MIT creates a wearable AI social coach
Posted: 3 February 2017 | By Darcie Thompson-Fields
Researchers from MIT’s Computer Science and Artificial Intelligence Laboratory have created a wearable AI that can detect the tone of a conversation.
A single conversation can be interpreted a variety of different ways. For people with anxiety or conditions such as Asperger’s, this can make social situations extremely stressful. MIT CSAIL researchers believe they’ve gotten close to a solution, a device that objectively measures and understands our interactions.
“Imagine if, at the end of a conversation, you could rewind it and see the moments when the people around you felt the most anxious,” says graduate student Tuka Alhanai, who co-authored a related paper with PhD candidate Mohammad Ghassemi that they will present at next week’s Association for the Advancement of Artificial Intelligence (AAAI) conference in San Francisco. “Our work is a step in this direction, suggesting that we may not be that far away from a world where people can have an AI social coach right in their pocket.”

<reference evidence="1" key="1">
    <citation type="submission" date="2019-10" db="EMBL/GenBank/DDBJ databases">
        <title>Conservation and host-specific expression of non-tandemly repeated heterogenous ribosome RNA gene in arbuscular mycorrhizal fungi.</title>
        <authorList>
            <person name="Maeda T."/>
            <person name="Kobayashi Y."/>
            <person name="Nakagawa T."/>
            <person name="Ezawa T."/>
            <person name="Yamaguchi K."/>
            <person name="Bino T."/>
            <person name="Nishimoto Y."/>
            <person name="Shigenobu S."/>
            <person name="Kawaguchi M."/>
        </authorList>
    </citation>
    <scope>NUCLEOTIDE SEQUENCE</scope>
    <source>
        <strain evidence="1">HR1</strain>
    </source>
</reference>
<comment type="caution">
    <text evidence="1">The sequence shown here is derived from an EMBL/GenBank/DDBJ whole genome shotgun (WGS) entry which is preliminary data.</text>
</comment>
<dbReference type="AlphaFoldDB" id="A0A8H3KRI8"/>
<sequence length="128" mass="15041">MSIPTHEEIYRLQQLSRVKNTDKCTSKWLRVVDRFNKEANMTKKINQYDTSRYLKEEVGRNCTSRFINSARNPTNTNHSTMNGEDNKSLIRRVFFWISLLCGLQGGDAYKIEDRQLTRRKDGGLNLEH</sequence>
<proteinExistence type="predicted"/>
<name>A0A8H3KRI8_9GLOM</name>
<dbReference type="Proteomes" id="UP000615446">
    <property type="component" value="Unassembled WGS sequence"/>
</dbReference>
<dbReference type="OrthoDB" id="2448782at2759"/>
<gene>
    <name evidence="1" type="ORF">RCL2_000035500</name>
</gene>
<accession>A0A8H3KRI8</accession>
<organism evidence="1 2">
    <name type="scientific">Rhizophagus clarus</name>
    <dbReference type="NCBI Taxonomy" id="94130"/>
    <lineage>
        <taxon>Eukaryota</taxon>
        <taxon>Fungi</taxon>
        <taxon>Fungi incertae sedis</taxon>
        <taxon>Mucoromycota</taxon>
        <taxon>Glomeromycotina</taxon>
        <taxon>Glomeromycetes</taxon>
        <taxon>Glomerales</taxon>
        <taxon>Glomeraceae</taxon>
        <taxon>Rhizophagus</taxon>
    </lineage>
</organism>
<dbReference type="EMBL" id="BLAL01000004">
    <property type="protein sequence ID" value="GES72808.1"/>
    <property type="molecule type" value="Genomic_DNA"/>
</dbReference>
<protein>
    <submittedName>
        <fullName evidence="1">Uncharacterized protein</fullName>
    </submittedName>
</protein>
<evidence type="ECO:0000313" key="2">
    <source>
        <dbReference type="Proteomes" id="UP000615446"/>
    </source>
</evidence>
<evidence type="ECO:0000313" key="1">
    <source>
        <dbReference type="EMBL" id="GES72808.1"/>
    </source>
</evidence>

The researchers created a wearable AI system that can predict if a conversation is happy, sad, or neutral based on a person’s speech patterns and vitals.
As a participant tells a story, the system can analyse audio, text transcriptions, and physiological signals to determine the overall tone of the story with 83 percent accuracy. Using deep-learning techniques, the system can also provide a “sentiment score” for specific five-second intervals within a conversation.
“As far as we know, this is the first experiment that collects both physical data and speech data in a passive but robust way, even while subjects are having natural, unstructured interactions,” says Ghassemi. “Our results show that it’s possible to classify the emotional tone of conversations in real-time.”